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Wednesday, February 25, 1998 Published at 10:54 GMT



World: Monitoring

Kim Dae Jung's inauguration speech: South Korean report

The new President of South Korea, Kim Dae Jung, has been sworn into office. In his inauguration speech, he said he was willing to hold a summit with North Korea, and predicted more hard times ahead for the South Korean economy. Below are details of his address from South Korea's Yonhap news agency:

Text of report by Yonhap news agency

Seoul, 25th February: President Kim Dae Jung, sworn in Wednesday [25th February] as South Korea's first president from the opposition camp in constitutional history, beseeched economic resurrection and across-the-board reforms.

Addressing the crowd of more than 45,000 people in front of the National Assembly, Kim delivered his inauguration speech appraising the day as "a historical day in which a government that champions both democratic and economic development is established".


[ image: Kim was regarded for years as South Korea's leading dissident]
Kim was regarded for years as South Korea's leading dissident
Kim, a life-time opposition leader, takes office in the second peaceful transfer of power after predecessor Kim Yong-sam, who was the first civilian president to be elected after a series of military juntas.

His presidency begins amid the most serious economic depression with successive corporate bankruptcies and a grave foreign exchange crisis.

"The country faces danger and collapse in all areas including politics, economy, society, diplomacy and inter-Korean relations, " said Kim. "Political reform has to come first before all."

He vowed against political revenge of any kind by his government and said he will not allow any discrimination based on regionalism.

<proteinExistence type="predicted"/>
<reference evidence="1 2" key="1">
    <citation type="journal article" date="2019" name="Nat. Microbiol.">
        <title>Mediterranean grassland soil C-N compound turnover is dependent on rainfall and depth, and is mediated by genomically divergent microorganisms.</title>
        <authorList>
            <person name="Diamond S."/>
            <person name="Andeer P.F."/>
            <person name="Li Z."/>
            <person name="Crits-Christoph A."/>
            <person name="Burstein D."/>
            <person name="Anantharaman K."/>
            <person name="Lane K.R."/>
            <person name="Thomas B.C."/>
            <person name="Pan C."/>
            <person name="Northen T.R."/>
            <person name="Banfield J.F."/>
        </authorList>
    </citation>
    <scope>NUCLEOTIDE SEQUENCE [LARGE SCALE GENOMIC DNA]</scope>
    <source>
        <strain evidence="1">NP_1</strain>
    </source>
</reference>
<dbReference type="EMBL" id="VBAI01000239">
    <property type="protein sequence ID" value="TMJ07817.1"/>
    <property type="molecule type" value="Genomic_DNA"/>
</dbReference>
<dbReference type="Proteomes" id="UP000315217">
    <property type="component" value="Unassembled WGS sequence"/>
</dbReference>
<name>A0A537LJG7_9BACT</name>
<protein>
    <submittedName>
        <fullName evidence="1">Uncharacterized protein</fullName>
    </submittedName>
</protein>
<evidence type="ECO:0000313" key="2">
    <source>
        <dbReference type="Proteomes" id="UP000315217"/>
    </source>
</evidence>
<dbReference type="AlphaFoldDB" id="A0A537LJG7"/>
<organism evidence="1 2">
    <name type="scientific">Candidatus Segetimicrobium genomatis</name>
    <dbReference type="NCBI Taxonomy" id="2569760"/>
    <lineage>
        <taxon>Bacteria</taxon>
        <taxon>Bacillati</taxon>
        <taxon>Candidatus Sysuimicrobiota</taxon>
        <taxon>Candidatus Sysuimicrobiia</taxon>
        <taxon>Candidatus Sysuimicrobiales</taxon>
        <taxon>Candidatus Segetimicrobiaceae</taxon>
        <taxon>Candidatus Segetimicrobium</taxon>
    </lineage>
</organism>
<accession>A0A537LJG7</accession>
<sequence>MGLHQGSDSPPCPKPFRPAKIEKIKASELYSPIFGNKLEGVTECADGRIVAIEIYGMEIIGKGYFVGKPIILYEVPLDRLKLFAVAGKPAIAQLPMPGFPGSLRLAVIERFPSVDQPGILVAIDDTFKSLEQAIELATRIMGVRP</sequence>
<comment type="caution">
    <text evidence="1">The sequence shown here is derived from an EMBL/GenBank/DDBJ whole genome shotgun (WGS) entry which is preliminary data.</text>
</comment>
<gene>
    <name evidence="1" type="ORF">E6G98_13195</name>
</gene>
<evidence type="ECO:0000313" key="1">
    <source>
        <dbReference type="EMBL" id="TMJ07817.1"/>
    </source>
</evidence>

He warned of a gloomy economic forecast, year-round inflation, unemployment hike, income reduction and corporate collapses.

"This kind of misfortune would not have happened if the leaders who led the nation's politics, economy and finance did not resort to collusion with the government or rely on a government-controlled economy," Kim said.


[ image: The striking of a bell and lighting of bonfires marked the start of celebrations]
The striking of a bell and lighting of bonfires marked the start of celebrations
He also blamed multi-tentacled conglomerates which were more busy expanding their size than building international competitiveness. "Responsibility for this kind of disaster has to be accounted for in front of the people," he said, renewing his determination to hold a public hearing on the issue.

Kim said his "small but powerful government" is tasked with overcoming economic debacle and seeking a whole new start.

"If democracy and market economy harmonize and develop in tandem, then there will be no collusion between government and business circles, no government-controlled finance, no corruption and irregularities," said the president.

He recalled the five promises by the conglomerates, stressing he intends to see to it that businesses engage in transparent management, stop cross-guaranteeing debt payments, concentrate on building sound financial structure, limit the number of their key businesses and reprimand company leaders for mismanagement.

On inter-Korean relations, Kim said he hopes to abide fully with the basic agreement signed in 1991. He proposed exchange of special envoys as stated in the agreement, adding that he is willing to accept an inter-Korean summit if North Korea desires. The president appealed to the North to allow family reunions for the elderly, hoping also for wide exchanges in culture, education and economy. "The new government will keep its promise on building light-water reactors in North Korea despite economic difficulties," Kim said.

"We will not be tight-fisted about lending food assistance to North Korea by government and civilians through reasonable means." Kim pledged economic reforms as well, calling it the core to solving social problems.

Saying he will brave all obstacles, Kim vowed to dramatically alter the college entrance exam system and abate the private tutoring frenzy.

Kim's five-year term officially began as of midnight but his first duty as president will be the signing of appointment bills on the prime minister and head of board of audit and inspection.

Source: Yonhap news agency, Seoul, in English 0157 gmt 25 Feb 98

BBC Monitoring (http://www.monitor.bbc.co.uk), based in Caversham in southern England, selects and translates information from radio, television, press, news agencies and the Internet from 150 countries in more than 70 languages.
 





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